Sysco Productions

Science Museum - Top Secret: from ciphers to cyber security

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The Science Museum is the home of human ingenuity, with world-class collections of scientific, technological and medical achievements from across the globe.

Top Secret: From ciphers to cyber security coincides with the 100th anniversary of GCHQ, the UK's Intelligence, Security and Cyber agency who act as expert advisors on the exhibition. 


Weaving through the dynamic array of setwork displays, visitors can explore a variety of themed areas that focus on communication devices, intricate mechanics and intelligence tools. The collection of exhibits are interspersed by audiovisual interpretation that enliven the assortment of objects, allowing their long hidden secrets to reveal themselves to the audience.

Audio narratives, films and animations share insightful facts that bring significant context to these different elements used for deciphering secrets. Audio headphones offer interviews, opinions and topical conversations on related debates.

The unique exhibit ‘Murmur Study’ examines the subject of communication in a new age of technology, and the transformation of the digital landscape that has occurred over the recent years. With such capabilities, comes the associated risks of personal information being collection and resulting data analysed. Created by artist Christopher Baker, 10 printers have been programmed to emit any tweets containing specific emotive phrases. This conceptual installation draws a parallel between the tangled mass of printed words and the quantity of personal information being processed in real time. The continual printing, illustrates the extensive use of digital technology and acts as a reminder as to how much personal information is being processed.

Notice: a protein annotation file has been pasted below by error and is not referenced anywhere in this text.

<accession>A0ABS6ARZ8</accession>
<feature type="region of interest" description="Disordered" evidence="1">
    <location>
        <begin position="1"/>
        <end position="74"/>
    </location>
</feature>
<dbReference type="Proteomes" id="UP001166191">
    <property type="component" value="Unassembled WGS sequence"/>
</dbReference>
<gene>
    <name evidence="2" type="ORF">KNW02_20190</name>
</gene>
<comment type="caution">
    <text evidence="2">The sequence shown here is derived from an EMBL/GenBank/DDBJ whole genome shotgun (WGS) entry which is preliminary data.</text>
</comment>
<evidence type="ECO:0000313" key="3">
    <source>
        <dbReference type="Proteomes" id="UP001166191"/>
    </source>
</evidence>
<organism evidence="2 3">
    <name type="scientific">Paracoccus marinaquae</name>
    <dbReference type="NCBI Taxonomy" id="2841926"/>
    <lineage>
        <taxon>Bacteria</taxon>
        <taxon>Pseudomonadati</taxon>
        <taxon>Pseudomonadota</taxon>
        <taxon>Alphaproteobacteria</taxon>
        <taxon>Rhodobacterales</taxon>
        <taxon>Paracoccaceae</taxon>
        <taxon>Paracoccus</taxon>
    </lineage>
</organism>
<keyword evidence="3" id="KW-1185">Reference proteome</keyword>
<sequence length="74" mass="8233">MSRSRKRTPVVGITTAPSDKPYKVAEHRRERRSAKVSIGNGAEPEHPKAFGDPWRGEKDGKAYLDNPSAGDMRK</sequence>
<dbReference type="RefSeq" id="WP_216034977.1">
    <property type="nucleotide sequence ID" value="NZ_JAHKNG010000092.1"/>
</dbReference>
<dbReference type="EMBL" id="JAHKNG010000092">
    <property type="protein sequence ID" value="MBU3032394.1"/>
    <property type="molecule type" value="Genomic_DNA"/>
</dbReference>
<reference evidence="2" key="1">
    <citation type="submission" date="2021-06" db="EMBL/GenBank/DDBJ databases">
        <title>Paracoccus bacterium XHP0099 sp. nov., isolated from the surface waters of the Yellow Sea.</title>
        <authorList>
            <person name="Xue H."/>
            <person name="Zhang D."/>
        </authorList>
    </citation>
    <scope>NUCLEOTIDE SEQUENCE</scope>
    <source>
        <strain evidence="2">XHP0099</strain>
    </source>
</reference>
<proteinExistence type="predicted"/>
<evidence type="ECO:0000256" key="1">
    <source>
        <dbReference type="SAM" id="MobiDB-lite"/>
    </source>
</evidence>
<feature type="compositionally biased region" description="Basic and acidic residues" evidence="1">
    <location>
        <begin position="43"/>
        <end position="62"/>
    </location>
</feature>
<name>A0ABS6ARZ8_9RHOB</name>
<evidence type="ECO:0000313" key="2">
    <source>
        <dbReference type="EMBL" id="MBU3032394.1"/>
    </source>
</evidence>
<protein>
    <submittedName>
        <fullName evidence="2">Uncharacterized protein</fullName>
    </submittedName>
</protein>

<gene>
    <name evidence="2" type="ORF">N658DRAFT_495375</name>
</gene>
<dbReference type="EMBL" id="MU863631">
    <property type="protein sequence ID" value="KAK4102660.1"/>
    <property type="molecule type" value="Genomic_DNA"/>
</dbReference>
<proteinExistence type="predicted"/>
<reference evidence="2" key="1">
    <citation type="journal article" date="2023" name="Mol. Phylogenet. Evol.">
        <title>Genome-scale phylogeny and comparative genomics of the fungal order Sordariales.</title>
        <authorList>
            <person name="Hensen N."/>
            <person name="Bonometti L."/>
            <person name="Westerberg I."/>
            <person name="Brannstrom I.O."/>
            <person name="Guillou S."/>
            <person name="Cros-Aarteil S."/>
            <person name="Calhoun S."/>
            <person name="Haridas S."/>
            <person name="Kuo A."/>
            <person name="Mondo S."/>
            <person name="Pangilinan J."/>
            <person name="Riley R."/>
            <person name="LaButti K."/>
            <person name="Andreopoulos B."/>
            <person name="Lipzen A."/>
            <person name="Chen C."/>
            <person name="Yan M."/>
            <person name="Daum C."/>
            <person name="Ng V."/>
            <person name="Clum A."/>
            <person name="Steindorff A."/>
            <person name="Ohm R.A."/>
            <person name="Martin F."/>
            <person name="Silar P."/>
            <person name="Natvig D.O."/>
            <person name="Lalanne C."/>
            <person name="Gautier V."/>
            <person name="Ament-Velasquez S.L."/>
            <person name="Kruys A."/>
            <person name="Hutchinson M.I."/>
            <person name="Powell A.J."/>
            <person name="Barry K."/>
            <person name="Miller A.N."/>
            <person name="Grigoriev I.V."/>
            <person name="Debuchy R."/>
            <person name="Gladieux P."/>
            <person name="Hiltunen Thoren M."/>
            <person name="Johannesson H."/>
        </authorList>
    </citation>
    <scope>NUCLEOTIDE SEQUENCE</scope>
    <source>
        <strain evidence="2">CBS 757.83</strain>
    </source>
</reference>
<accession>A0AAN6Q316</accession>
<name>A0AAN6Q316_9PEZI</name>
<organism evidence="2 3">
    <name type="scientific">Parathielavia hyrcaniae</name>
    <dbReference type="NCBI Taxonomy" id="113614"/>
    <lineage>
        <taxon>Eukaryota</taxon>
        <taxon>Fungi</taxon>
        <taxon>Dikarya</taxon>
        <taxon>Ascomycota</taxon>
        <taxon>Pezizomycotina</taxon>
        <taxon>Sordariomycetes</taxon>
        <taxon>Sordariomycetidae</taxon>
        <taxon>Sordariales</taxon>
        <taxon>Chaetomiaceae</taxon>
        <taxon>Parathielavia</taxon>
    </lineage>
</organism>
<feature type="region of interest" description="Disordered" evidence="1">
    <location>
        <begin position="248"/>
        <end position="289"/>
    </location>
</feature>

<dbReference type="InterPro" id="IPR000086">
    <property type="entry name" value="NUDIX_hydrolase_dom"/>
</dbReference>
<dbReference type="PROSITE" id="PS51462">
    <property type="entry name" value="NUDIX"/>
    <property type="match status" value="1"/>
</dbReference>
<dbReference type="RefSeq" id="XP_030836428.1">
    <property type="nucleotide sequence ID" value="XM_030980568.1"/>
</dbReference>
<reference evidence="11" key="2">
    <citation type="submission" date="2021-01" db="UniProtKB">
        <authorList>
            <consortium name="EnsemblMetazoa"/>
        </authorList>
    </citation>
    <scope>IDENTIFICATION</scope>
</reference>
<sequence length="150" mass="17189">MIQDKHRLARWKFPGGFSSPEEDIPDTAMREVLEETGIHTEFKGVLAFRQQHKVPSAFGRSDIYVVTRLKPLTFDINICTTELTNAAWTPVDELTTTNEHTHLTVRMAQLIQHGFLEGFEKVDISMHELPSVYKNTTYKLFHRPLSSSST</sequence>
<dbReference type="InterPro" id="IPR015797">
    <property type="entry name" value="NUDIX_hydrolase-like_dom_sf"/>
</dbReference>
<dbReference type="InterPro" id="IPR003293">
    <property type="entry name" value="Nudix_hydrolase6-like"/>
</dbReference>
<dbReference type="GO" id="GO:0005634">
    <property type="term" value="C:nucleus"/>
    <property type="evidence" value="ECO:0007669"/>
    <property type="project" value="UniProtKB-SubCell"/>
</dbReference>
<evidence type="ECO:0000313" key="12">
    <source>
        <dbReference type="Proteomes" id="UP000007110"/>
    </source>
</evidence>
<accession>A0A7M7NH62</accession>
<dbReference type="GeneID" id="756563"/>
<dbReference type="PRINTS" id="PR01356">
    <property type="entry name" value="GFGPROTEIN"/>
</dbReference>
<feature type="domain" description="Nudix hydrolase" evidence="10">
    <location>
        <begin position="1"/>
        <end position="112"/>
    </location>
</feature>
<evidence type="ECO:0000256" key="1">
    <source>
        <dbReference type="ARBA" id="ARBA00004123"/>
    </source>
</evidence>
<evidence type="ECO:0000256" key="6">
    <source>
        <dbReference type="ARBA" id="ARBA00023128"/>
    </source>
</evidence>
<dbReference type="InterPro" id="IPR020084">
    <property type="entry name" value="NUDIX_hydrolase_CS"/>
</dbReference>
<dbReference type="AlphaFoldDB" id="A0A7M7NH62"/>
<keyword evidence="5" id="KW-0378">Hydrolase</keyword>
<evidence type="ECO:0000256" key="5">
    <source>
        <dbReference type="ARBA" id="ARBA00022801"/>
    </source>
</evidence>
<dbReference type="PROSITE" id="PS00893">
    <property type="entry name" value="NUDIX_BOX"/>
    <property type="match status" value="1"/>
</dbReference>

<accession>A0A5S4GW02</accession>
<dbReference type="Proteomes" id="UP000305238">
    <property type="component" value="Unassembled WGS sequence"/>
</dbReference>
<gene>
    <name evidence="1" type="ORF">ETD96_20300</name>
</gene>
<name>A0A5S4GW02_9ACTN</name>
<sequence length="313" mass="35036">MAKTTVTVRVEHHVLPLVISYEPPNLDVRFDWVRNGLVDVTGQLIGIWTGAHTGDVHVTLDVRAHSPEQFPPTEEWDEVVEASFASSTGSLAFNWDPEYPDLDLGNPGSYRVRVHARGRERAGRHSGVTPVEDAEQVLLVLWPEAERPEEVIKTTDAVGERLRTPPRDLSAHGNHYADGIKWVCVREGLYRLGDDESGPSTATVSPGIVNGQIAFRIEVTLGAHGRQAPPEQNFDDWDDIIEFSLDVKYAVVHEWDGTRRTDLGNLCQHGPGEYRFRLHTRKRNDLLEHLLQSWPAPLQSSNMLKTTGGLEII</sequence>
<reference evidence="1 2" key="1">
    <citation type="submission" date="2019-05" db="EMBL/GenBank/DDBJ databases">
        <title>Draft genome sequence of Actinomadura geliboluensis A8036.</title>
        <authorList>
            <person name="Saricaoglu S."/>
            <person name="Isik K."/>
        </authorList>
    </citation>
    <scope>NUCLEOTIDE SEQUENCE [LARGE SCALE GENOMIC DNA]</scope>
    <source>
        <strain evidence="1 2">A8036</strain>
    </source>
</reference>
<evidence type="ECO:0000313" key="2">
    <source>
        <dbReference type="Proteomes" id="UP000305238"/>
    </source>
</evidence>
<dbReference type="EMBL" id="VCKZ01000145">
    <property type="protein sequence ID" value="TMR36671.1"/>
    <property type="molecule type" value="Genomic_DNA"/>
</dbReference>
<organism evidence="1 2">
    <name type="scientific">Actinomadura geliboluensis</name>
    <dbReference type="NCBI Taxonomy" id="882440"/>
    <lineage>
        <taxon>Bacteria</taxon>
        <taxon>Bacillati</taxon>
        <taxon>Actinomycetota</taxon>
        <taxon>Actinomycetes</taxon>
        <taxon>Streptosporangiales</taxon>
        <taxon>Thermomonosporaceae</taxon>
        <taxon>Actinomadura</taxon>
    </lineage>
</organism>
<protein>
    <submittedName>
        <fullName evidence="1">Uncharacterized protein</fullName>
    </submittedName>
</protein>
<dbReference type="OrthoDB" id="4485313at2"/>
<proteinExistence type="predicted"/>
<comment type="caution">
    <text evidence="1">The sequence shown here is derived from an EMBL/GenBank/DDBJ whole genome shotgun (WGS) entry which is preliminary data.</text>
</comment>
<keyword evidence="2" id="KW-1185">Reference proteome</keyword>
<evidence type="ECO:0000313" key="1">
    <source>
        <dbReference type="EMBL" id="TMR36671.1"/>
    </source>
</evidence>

As a touring exhibition, the design scope dictated certain features, ensuring that the AV infrastructure and cabling were easily movable to accommodate future derigging at varying exhibiting sites. The show control and rack was built in to a flight case so that it could be closed and transported easily and safely.

The media playback was localised to the exhibits, therefore required concise integration that needed to be carefully concealed. Additionally, the cabling for ‘Inside GCHQ’ had to be made invisible due to the lack of setworks surrounding these five synchronised LCD displays that are suspended in an asymmetric format.

Conversely and in line with the exhibition subject matter, perspex cases gave visibility to certain aspects of the audiovisual connectivity, to offer an authentic ‘behind the scenes’ reveal of the infrastructure behind the systems technology. With this exposed view, it was vital that all cabling was immaculate to deliver a pristine finish. 

Collaborating directly with the Science Museum, Sysco were able to provide a high quality, efficient and seamless installation including commissioning and show control, despite a limited installation period.